In a month’s time I expect to have finished the première partie of Le côté de Guermantes, and I’ll tell you if our narrator ever does get to meet the duchess … and if he cares.

Audio Books, sadly

When the Emerging Artist and I were much younger, I used to read to her on long car trips. For quite a while now, my voice has given out after an alarmingly short time, and we have turned to other entertainments. Audio books we’ve enjoyed are Magda Szubanski’s reading of her memoir Reckoning, and Bruce Kerr and Helen Morse’s reading of Donald and Myfanwy Horne’s Dying: A Memoir, though we only listened to half of the latter. We couldn’t stand David Tredinnick’s actorly reading of Tim Winton’s Island Home, though we could tell the book itself was interesting.

This blog post reports on two more experiments on Audio books on car drives from Sydney to Aireys Inlet in Victoria.


Richard Fidler & Kári Gíslason, Saga Land (2017, audible.com 2018)

This is an introduction to the Icelandic sagas embedded in a travel book. It includes Kári Gíslason’s personal story of claiming his Icelandic identity – he was born in Iceland to an Australian mother, but his Icelandic father wasn’t acknowledged on his birth certificate, or at all until he went looking for him as a young adult. It also tells about the friendship between travelling companions Fidler and Gíslason. They wrote alternate chapters and each reads his own chapters in the audio book.

I loved the tellings of the Icelandic sagas – both for their own sakes and for the light they cast on books like Independent People and movies like Rams, and TV shows like Trapped. A year later, my mind has indelibly retained a chilling moment from one of the sagas where a woman exacts revenge for what would now be called an act of domestic violence. And Fidler and Gíslason were excellent company.

Either my ageing ears or our feeble car radio meant that Richard Fidler’s tendency to fade away at the end of sentences made his sections of the book hard to follow at times. But this was a minor blemish compared to readers of other books (see below).

Our car trip, in January last year, ended before the book did, and I didn’t blog about it immediately because I intended to read the rest of it to myself. But as more than a year has now passed, I have to admit that I’ll never get around to it. That is to say, it was a pleasant, instructive read, but not compelling enough to make me go to any trouble to finish it.


Evie Wyld, After the Fire, a Still Small Voice (Bolinda Publishing 2011, read by David Tredinnick)

In spite of my having wanted to throw Evie Wyld’s more recent novel All the Birds, Singing across the room, we’d both enjoyed it enough to expect to enjoy this.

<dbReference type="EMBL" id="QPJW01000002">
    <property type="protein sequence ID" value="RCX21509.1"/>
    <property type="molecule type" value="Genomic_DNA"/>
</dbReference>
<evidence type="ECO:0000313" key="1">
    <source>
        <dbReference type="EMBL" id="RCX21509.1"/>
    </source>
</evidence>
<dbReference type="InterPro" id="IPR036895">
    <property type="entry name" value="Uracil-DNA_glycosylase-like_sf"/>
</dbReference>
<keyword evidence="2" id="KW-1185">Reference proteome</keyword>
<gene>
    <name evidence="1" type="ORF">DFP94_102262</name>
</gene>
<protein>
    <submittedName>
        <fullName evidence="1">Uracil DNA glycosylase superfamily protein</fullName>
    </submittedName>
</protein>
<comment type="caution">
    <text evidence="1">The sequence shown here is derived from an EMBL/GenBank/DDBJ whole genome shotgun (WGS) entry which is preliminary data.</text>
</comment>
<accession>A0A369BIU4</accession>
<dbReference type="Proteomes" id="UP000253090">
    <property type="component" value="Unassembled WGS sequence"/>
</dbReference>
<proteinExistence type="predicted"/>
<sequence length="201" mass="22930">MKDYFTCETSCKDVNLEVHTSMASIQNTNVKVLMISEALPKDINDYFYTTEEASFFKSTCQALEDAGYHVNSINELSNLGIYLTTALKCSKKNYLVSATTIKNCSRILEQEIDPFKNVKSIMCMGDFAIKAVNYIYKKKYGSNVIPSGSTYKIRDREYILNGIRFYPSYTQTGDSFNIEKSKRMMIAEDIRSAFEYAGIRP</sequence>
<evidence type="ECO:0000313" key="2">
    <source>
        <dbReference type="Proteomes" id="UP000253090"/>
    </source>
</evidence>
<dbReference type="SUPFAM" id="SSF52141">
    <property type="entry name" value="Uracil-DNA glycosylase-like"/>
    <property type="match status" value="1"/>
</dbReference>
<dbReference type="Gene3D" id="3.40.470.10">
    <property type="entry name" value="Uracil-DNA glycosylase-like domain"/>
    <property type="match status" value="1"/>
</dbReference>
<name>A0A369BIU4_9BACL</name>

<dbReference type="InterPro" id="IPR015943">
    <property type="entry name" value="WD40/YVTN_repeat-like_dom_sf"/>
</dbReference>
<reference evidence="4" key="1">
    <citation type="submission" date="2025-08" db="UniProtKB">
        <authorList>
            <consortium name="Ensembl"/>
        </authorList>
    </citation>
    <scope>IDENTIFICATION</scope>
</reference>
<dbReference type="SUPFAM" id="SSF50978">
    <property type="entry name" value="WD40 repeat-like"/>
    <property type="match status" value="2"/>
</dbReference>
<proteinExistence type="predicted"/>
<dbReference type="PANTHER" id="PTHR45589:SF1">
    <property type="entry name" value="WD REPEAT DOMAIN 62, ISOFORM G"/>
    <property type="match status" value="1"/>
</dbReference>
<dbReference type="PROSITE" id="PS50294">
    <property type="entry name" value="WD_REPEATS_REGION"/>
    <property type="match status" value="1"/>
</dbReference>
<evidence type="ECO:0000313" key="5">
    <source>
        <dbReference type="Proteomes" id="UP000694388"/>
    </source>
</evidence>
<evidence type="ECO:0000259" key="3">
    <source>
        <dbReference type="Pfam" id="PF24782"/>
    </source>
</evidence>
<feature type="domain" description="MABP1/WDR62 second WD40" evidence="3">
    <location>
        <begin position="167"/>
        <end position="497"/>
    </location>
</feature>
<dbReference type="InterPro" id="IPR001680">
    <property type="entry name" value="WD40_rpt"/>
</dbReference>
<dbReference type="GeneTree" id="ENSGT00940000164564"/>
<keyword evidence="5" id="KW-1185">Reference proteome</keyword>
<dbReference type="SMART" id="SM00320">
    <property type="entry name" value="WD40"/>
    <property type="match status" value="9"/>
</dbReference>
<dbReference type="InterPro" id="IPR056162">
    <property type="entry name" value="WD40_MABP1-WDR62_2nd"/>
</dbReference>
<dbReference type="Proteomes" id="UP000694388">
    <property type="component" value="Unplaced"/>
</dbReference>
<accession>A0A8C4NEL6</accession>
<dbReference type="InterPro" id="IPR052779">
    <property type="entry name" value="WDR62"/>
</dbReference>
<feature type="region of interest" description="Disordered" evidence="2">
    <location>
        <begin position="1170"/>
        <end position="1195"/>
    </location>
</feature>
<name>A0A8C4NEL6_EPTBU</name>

We didn’t. In spite of the pleasures provided to this North Queensland boy by a sugarcane-field setting, we gave up after three of the ten discs, partly because its two narrative strands were going to meet in fairly predictable ways, partly because in one of them the characters felts utterly contrived, especially a weirdly taciturn little girl, and partly because David Tredinnick’s ‘do the police in different voices’, though probably objectively excellent, got on our nerves. For my taste, his reading injects too much actorly interpretation between the writing and me, and I find myself fighting with him over the characters when I’d rather be lost in the story.

We shifted to podcasts – Kermode and Mayo’s film reviews and This American Life. Maybe if I go blind I’ll reconcile myself to audio books, and I’m not ruling out getting another one from the library if we do that drive again. But for now, I’m not an audio book fan.

Elizabeth Strout's Olive, Again

Elizabeth Strout, Olive, Again (Viking 2019)

This is a sequel to Elizabeth’s Strout’s Olive Kitteridge. I haven’t read that book, but I did see and love Lisa Cholodenko’s 2014 miniseries starring Frances McDormand (my tiny blog post here).

Olive Kitteridge is a retired math(s) teacher in the small Maine town of Crosby. The book’s thirteen chapters form what Frank Moorhouse used to call a discontinuous narrative – sometimes Olive is front and centre, so that we see everything through her eyes; sometimes she makes a tiny, almost inconsequential appearance in the lives of other local characters, and we catch glimpses, usually unflattering, of how they see her.